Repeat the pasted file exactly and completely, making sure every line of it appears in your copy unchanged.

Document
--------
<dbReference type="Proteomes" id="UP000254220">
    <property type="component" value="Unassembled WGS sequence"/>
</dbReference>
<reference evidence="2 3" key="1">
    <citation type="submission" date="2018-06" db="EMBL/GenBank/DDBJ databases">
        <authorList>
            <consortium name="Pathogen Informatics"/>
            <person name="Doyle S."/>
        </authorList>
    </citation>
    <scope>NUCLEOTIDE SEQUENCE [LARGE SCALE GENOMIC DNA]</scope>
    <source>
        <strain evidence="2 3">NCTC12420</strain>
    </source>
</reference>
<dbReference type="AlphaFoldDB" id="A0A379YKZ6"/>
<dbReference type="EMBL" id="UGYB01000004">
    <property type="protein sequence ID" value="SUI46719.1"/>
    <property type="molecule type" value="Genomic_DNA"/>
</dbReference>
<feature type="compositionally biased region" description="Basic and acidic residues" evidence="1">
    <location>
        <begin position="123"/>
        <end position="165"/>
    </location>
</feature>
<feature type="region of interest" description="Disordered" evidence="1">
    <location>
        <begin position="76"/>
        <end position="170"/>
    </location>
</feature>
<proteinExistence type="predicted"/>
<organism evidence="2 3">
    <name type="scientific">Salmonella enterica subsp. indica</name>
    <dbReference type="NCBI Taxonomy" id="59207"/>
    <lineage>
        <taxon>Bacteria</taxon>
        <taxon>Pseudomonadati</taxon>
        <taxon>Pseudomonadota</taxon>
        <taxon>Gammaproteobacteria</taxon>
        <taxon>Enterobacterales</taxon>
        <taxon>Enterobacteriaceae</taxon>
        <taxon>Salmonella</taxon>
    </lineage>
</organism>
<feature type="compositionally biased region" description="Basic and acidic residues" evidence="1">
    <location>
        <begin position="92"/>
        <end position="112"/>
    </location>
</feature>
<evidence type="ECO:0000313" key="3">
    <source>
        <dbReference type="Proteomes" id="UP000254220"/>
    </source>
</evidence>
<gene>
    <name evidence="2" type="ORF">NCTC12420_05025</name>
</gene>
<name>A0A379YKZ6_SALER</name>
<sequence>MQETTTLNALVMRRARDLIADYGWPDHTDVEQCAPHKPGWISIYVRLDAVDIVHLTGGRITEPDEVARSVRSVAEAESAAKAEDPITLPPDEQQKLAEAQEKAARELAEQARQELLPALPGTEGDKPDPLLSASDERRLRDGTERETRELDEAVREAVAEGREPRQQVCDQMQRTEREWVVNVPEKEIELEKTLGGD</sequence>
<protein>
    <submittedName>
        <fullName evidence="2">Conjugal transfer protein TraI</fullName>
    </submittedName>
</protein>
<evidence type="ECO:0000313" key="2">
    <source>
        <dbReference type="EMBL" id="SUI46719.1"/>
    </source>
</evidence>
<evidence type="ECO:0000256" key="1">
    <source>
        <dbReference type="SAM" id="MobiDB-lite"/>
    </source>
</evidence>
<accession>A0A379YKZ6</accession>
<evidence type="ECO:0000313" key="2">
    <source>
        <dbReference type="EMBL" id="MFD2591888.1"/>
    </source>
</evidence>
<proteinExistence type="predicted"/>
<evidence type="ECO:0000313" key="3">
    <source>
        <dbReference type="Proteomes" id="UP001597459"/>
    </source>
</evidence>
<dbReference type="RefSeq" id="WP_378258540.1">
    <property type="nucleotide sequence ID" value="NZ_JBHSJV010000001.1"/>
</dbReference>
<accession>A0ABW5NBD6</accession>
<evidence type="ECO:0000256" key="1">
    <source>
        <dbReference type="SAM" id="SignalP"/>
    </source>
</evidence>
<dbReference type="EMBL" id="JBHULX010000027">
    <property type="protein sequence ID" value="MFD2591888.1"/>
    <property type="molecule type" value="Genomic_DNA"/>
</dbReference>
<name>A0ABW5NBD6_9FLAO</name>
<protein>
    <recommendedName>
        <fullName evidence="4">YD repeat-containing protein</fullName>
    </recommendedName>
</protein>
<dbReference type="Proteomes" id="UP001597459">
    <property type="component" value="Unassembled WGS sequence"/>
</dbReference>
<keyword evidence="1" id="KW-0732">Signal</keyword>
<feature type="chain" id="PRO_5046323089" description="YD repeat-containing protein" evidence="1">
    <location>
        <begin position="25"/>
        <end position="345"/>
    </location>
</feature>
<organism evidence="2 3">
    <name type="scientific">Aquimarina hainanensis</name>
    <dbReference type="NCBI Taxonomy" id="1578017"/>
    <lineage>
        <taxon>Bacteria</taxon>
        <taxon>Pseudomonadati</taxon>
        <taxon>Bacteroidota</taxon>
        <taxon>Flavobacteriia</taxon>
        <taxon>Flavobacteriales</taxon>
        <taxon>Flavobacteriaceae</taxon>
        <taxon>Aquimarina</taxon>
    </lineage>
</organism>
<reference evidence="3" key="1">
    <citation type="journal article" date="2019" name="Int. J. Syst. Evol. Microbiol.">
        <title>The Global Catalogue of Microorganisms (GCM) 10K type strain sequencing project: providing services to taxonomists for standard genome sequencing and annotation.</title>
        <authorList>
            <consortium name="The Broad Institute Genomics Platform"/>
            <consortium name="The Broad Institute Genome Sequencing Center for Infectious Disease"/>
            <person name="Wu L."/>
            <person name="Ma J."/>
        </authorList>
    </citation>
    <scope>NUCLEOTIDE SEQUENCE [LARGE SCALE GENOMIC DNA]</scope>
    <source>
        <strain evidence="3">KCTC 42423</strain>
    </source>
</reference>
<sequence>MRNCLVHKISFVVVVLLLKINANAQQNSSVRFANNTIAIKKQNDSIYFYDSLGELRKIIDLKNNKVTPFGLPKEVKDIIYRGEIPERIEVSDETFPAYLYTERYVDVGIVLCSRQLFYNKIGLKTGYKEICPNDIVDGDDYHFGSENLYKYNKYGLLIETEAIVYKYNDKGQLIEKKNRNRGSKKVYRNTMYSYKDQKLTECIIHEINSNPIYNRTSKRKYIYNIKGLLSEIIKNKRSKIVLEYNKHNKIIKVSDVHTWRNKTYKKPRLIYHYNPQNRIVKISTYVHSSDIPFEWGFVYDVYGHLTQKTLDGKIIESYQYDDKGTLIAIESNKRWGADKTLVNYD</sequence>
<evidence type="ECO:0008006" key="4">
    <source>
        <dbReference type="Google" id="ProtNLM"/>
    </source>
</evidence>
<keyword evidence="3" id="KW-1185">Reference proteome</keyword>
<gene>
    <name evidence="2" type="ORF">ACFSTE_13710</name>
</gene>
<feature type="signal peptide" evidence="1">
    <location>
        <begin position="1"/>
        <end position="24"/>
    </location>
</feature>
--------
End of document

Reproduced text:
<dbReference type="Proteomes" id="UP000254220">
    <property type="component" value="Unassembled WGS sequence"/>
</dbReference>
<reference evidence="2 3" key="1">
    <citation type="submission" date="2018-06" db="EMBL/GenBank/DDBJ databases">
        <authorList>
            <consortium name="Pathogen Informatics"/>
            <person name="Doyle S."/>
        </authorList>
    </citation>
    <scope>NUCLEOTIDE SEQUENCE [LARGE SCALE GENOMIC DNA]</scope>
    <source>
        <strain evidence="2 3">NCTC12420</strain>
    </source>
</reference>
<dbReference type="AlphaFoldDB" id="A0A379YKZ6"/>
<dbReference type="EMBL" id="UGYB01000004">
    <property type="protein sequence ID" value="SUI46719.1"/>
    <property type="molecule type" value="Genomic_DNA"/>
</dbReference>
<feature type="compositionally biased region" description="Basic and acidic residues" evidence="1">
    <location>
        <begin position="123"/>
        <end position="165"/>
    </location>
</feature>
<feature type="region of interest" description="Disordered" evidence="1">
    <location>
        <begin position="76"/>
        <end position="170"/>
    </location>
</feature>
<proteinExistence type="predicted"/>
<organism evidence="2 3">
    <name type="scientific">Salmonella enterica subsp. indica</name>
    <dbReference type="NCBI Taxonomy" id="59207"/>
    <lineage>
        <taxon>Bacteria</taxon>
        <taxon>Pseudomonadati</taxon>
        <taxon>Pseudomonadota</taxon>
        <taxon>Gammaproteobacteria</taxon>
        <taxon>Enterobacterales</taxon>
        <taxon>Enterobacteriaceae</taxon>
        <taxon>Salmonella</taxon>
    </lineage>
</organism>
<feature type="compositionally biased region" description="Basic and acidic residues" evidence="1">
    <location>
        <begin position="92"/>
        <end position="112"/>
    </location>
</feature>
<evidence type="ECO:0000313" key="3">
    <source>
        <dbReference type="Proteomes" id="UP000254220"/>
    </source>
</evidence>
<gene>
    <name evidence="2" type="ORF">NCTC12420_05025</name>
</gene>
<name>A0A379YKZ6_SALER</name>
<sequence>MQETTTLNALVMRRARDLIADYGWPDHTDVEQCAPHKPGWISIYVRLDAVDIVHLTGGRITEPDEVARSVRSVAEAESAAKAEDPITLPPDEQQKLAEAQEKAARELAEQARQELLPALPGTEGDKPDPLLSASDERRLRDGTERETRELDEAVREAVAEGREPRQQVCDQMQRTEREWVVNVPEKEIELEKTLGGD</sequence>
<protein>
    <submittedName>
        <fullName evidence="2">Conjugal transfer protein TraI</fullName>
    </submittedName>
</protein>
<evidence type="ECO:0000313" key="2">
    <source>
        <dbReference type="EMBL" id="SUI46719.1"/>
    </source>
</evidence>
<evidence type="ECO:0000256" key="1">
    <source>
        <dbReference type="SAM" id="MobiDB-lite"/>
    </source>
</evidence>
<accession>A0A379YKZ6</accession>
<evidence type="ECO:0000313" key="2">
    <source>
        <dbReference type="EMBL" id="MFD2591888.1"/>
    </source>
</evidence>
<proteinExistence type="predicted"/>
<evidence type="ECO:0000313" key="3">
    <source>
        <dbReference type="Proteomes" id="UP001597459"/>
    </source>
</evidence>
<dbReference type="RefSeq" id="WP_378258540.1">
    <property type="nucleotide sequence ID" value="NZ_JBHSJV010000001.1"/>
</dbReference>
<accession>A0ABW5NBD6</accession>
<evidence type="ECO:0000256" key="1">
    <source>
        <dbReference type="SAM" id="SignalP"/>
    </source>
</evidence>
<dbReference type="EMBL" id="JBHULX010000027">
    <property type="protein sequence ID" value="MFD2591888.1"/>
    <property type="molecule type" value="Genomic_DNA"/>
</dbReference>
<name>A0ABW5NBD6_9FLAO</name>
<protein>
    <recommendedName>
        <fullName evidence="4">YD repeat-containing protein</fullName>
    </recommendedName>
</protein>
<dbReference type="Proteomes" id="UP001597459">
    <property type="component" value="Unassembled WGS sequence"/>
</dbReference>
<keyword evidence="1" id="KW-0732">Signal</keyword>
<feature type="chain" id="PRO_5046323089" description="YD repeat-containing protein" evidence="1">
    <location>
        <begin position="25"/>
        <end position="345"/>
    </location>
</feature>
<organism evidence="2 3">
    <name type="scientific">Aquimarina hainanensis</name>
    <dbReference type="NCBI Taxonomy" id="1578017"/>
    <lineage>
        <taxon>Bacteria</taxon>
        <taxon>Pseudomonadati</taxon>
        <taxon>Bacteroidota</taxon>
        <taxon>Flavobacteriia</taxon>
        <taxon>Flavobacteriales</taxon>
        <taxon>Flavobacteriaceae</taxon>
        <taxon>Aquimarina</taxon>
    </lineage>
</organism>
<reference evidence="3" key="1">
    <citation type="journal article" date="2019" name="Int. J. Syst. Evol. Microbiol.">
        <title>The Global Catalogue of Microorganisms (GCM) 10K type strain sequencing project: providing services to taxonomists for standard genome sequencing and annotation.</title>
        <authorList>
            <consortium name="The Broad Institute Genomics Platform"/>
            <consortium name="The Broad Institute Genome Sequencing Center for Infectious Disease"/>
            <person name="Wu L."/>
            <person name="Ma J."/>
        </authorList>
    </citation>
    <scope>NUCLEOTIDE SEQUENCE [LARGE SCALE GENOMIC DNA]</scope>
    <source>
        <strain evidence="3">KCTC 42423</strain>
    </source>
</reference>
<sequence>MRNCLVHKISFVVVVLLLKINANAQQNSSVRFANNTIAIKKQNDSIYFYDSLGELRKIIDLKNNKVTPFGLPKEVKDIIYRGEIPERIEVSDETFPAYLYTERYVDVGIVLCSRQLFYNKIGLKTGYKEICPNDIVDGDDYHFGSENLYKYNKYGLLIETEAIVYKYNDKGQLIEKKNRNRGSKKVYRNTMYSYKDQKLTECIIHEINSNPIYNRTSKRKYIYNIKGLLSEIIKNKRSKIVLEYNKHNKIIKVSDVHTWRNKTYKKPRLIYHYNPQNRIVKISTYVHSSDIPFEWGFVYDVYGHLTQKTLDGKIIESYQYDDKGTLIAIESNKRWGADKTLVNYD</sequence>
<evidence type="ECO:0008006" key="4">
    <source>
        <dbReference type="Google" id="ProtNLM"/>
    </source>
</evidence>
<keyword evidence="3" id="KW-1185">Reference proteome</keyword>
<gene>
    <name evidence="2" type="ORF">ACFSTE_13710</name>
</gene>
<feature type="signal peptide" evidence="1">
    <location>
        <begin position="1"/>
        <end position="24"/>
    </location>
</feature>